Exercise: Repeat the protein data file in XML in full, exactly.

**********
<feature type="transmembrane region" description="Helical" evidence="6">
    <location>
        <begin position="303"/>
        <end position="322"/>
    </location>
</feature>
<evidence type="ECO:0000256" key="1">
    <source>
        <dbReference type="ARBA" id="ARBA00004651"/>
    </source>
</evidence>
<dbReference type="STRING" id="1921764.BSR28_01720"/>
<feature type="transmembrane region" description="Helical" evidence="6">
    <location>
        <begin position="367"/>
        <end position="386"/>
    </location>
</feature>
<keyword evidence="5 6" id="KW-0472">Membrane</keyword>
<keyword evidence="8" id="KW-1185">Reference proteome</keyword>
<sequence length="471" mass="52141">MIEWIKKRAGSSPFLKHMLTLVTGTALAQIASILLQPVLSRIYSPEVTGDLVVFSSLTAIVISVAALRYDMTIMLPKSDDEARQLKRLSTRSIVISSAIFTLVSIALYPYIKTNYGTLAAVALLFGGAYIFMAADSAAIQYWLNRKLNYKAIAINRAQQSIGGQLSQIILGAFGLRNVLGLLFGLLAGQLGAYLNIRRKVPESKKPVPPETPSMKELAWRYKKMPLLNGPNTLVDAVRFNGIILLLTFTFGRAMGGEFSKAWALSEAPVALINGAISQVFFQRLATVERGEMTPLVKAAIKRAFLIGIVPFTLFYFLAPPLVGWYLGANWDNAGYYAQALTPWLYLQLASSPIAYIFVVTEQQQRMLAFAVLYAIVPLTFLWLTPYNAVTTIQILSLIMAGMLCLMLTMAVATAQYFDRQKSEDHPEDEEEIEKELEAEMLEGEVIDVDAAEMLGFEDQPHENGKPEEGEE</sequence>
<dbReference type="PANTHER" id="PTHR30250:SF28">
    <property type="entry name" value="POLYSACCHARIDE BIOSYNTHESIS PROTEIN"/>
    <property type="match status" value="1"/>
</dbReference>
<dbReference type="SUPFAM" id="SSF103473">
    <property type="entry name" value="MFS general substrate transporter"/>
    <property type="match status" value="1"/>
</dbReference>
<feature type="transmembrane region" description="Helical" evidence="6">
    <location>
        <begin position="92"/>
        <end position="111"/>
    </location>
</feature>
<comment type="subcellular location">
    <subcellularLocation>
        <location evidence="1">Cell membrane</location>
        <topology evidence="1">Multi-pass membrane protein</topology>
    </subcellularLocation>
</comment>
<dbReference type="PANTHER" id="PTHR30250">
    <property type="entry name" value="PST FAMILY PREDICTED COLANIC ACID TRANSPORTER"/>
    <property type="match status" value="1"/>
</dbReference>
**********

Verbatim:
<feature type="transmembrane region" description="Helical" evidence="6">
    <location>
        <begin position="303"/>
        <end position="322"/>
    </location>
</feature>
<evidence type="ECO:0000256" key="1">
    <source>
        <dbReference type="ARBA" id="ARBA00004651"/>
    </source>
</evidence>
<dbReference type="STRING" id="1921764.BSR28_01720"/>
<feature type="transmembrane region" description="Helical" evidence="6">
    <location>
        <begin position="367"/>
        <end position="386"/>
    </location>
</feature>
<keyword evidence="5 6" id="KW-0472">Membrane</keyword>
<keyword evidence="8" id="KW-1185">Reference proteome</keyword>
<sequence length="471" mass="52141">MIEWIKKRAGSSPFLKHMLTLVTGTALAQIASILLQPVLSRIYSPEVTGDLVVFSSLTAIVISVAALRYDMTIMLPKSDDEARQLKRLSTRSIVISSAIFTLVSIALYPYIKTNYGTLAAVALLFGGAYIFMAADSAAIQYWLNRKLNYKAIAINRAQQSIGGQLSQIILGAFGLRNVLGLLFGLLAGQLGAYLNIRRKVPESKKPVPPETPSMKELAWRYKKMPLLNGPNTLVDAVRFNGIILLLTFTFGRAMGGEFSKAWALSEAPVALINGAISQVFFQRLATVERGEMTPLVKAAIKRAFLIGIVPFTLFYFLAPPLVGWYLGANWDNAGYYAQALTPWLYLQLASSPIAYIFVVTEQQQRMLAFAVLYAIVPLTFLWLTPYNAVTTIQILSLIMAGMLCLMLTMAVATAQYFDRQKSEDHPEDEEEIEKELEAEMLEGEVIDVDAAEMLGFEDQPHENGKPEEGEE</sequence>
<dbReference type="PANTHER" id="PTHR30250:SF28">
    <property type="entry name" value="POLYSACCHARIDE BIOSYNTHESIS PROTEIN"/>
    <property type="match status" value="1"/>
</dbReference>
<dbReference type="SUPFAM" id="SSF103473">
    <property type="entry name" value="MFS general substrate transporter"/>
    <property type="match status" value="1"/>
</dbReference>
<feature type="transmembrane region" description="Helical" evidence="6">
    <location>
        <begin position="92"/>
        <end position="111"/>
    </location>
</feature>
<comment type="subcellular location">
    <subcellularLocation>
        <location evidence="1">Cell membrane</location>
        <topology evidence="1">Multi-pass membrane protein</topology>
    </subcellularLocation>
</comment>
<dbReference type="PANTHER" id="PTHR30250">
    <property type="entry name" value="PST FAMILY PREDICTED COLANIC ACID TRANSPORTER"/>
    <property type="match status" value="1"/>
</dbReference>